Correction to the video story above: Gloria Lewis is an executive assistant at Westwood Middle School, not a teacher.
The sound of clapping filled Gloria Lewis’ new front yard in the Duval Heights neighborhood.
What started as a piece of land is now a beautiful green home with white columns.
Family, friends, sponsors and board of directors all came together April 1 to celebrate Alachua Habitat for Humanity’s 173rd home, which is owned by Lewis.
Lewis’ family traveled from Orlando and Miami to support her.
“I am so blessed and thankful for my family, and I am so thankful that they traveled so far,” she said. “They made sure that they were able to see, hear and witness this journey.”
She is the Executive Assistant at Westwood Middle School, and some of her colleagues were there to celebrate.
The charity organization’s homeownership program provides families the opportunity to become homeowners who may not qualify otherwise.
Lewis moved from Tallahassee to Gainesville five years ago with her daughter, Kayleigha, and her son, Quinton when Kayleigha was diagnosed with lupus.
“It kind of made more sense for us to stay in Gainesville only because all of her lupus doctors were here,” Lewis said.
She said they could not afford to live in Gainesville, so they stayed with her aunt, Julie Hill, for about a half a year before moving into the Eden Park at Ironwood apartment complex.
While living there, Lewis found an Alachua Habitat for Humanity link on Facebook. She applied and was accepted.
She said the process between applying and moving into the home lasted about a year.
According to the chief of outreach and development, Stevie Doyle, Alachua Habitat for Humanity offers a hand-up, not a handout.
Future homeowners must pay monthly mortgage payments set at less than 30% of their income and commit 200 hours of sweat equity. Their sweat equity requirement consists of working on their own home, working on the homes of others and attending homeownership classes.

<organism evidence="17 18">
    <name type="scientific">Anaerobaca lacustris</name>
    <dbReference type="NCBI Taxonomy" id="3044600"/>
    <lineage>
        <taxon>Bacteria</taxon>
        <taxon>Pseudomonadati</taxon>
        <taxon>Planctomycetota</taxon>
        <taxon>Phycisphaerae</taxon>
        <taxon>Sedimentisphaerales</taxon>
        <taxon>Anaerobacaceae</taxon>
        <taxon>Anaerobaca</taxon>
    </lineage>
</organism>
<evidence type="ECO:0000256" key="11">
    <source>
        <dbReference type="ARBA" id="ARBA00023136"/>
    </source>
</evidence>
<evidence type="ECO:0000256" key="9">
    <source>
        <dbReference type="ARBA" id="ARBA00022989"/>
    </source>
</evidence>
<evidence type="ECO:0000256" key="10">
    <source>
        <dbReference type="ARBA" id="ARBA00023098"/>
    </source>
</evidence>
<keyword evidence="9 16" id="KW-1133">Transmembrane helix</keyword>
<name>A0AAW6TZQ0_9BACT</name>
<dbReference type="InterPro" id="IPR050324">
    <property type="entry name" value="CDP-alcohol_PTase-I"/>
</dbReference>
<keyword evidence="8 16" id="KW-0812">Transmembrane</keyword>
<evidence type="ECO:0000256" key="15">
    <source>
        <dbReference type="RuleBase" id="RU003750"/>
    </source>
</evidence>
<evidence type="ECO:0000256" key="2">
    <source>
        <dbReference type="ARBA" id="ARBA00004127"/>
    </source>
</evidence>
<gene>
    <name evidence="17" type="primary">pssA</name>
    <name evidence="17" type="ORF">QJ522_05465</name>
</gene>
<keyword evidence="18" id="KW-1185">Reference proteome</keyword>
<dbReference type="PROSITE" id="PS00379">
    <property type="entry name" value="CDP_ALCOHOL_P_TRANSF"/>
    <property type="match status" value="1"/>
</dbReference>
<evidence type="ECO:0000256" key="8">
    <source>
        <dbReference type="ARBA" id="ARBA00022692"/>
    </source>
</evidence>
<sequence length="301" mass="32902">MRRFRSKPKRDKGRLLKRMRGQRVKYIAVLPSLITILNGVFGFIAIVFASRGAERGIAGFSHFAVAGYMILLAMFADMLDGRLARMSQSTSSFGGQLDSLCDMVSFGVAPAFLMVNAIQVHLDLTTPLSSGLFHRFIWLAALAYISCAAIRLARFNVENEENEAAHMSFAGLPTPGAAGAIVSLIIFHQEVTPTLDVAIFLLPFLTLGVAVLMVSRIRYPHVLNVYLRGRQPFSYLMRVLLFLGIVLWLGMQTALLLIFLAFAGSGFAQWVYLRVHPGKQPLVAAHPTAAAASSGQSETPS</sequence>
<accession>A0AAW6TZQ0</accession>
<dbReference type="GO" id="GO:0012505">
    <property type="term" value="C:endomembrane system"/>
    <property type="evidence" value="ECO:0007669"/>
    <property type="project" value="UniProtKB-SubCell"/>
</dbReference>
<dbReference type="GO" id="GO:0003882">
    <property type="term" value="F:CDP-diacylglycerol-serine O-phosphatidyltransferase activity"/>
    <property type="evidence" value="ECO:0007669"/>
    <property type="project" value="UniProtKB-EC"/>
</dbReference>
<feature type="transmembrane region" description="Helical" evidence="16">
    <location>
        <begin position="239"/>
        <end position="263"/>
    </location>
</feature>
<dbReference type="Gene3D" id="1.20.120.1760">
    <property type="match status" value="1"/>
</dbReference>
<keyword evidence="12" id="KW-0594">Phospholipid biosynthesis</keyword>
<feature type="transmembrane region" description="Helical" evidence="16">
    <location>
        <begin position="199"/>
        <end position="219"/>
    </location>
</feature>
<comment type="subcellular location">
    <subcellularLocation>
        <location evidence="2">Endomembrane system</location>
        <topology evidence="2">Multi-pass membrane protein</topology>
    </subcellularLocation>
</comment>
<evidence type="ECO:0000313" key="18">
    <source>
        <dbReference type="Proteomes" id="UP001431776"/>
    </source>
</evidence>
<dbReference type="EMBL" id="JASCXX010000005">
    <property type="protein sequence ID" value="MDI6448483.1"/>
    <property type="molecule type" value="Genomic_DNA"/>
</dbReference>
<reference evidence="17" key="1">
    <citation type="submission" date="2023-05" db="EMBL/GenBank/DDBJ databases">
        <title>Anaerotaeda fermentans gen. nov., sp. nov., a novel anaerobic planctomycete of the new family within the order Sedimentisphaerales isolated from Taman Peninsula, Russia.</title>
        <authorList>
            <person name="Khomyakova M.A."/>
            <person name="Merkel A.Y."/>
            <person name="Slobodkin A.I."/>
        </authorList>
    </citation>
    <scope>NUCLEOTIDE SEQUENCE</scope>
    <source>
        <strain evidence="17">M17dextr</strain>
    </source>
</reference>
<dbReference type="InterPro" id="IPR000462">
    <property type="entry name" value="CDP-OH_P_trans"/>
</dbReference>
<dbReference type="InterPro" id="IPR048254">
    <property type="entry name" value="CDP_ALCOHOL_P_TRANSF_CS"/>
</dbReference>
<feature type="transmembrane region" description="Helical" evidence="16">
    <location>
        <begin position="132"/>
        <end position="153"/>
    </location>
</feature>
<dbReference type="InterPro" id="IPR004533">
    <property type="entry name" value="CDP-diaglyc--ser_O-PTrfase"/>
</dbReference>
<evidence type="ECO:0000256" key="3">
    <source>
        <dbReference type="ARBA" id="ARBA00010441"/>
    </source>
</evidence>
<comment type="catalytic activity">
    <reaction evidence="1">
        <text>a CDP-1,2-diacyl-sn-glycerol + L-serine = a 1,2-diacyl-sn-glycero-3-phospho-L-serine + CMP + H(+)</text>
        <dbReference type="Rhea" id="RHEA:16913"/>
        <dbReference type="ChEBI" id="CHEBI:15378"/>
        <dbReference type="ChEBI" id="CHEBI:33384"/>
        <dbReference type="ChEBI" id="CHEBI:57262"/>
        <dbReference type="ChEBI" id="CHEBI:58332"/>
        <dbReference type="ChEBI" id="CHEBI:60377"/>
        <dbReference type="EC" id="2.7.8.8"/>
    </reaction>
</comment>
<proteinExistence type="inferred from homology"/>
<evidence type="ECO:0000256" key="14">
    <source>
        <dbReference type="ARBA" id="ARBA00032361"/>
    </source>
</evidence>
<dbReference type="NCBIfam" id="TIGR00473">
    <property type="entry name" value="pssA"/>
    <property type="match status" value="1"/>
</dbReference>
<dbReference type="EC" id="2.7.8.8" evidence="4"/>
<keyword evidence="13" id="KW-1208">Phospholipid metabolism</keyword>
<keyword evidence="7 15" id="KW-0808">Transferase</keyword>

Doyle said the classes make for great homeowners.
“She takes homeownership classes such as how to take out a mortgage,” she said. “Even how to be a great neighbor.”
Since 1986, the nonprofit organization has built 173 homes, but Board of Director Ben Phillips said it isn’t enough.
“We can build 400 homes today, and it won’t solve the issue of affordable housing in Alachua County,” he said.
He said they’re building 12 homes a year.
“Hopefully next year, we’ll be building 14, and the year after that 15,” he said. “We want to get up to at least 20 a year, and we will see where is goes beyond that.”
According to the nonprofit, everyone deserves a decent and affordable place to call home. They invite people of all ages, races, genders, religions and political views.
Lewis’ home was sponsored by Capital City Bank, City of Gainesville, Domino’s, Subway, the Jack and Irma Hoornstra Foundation and more.
Lewis said the first thing she is going to do is make a delicious meal.
“We are actually going to cook,” she said.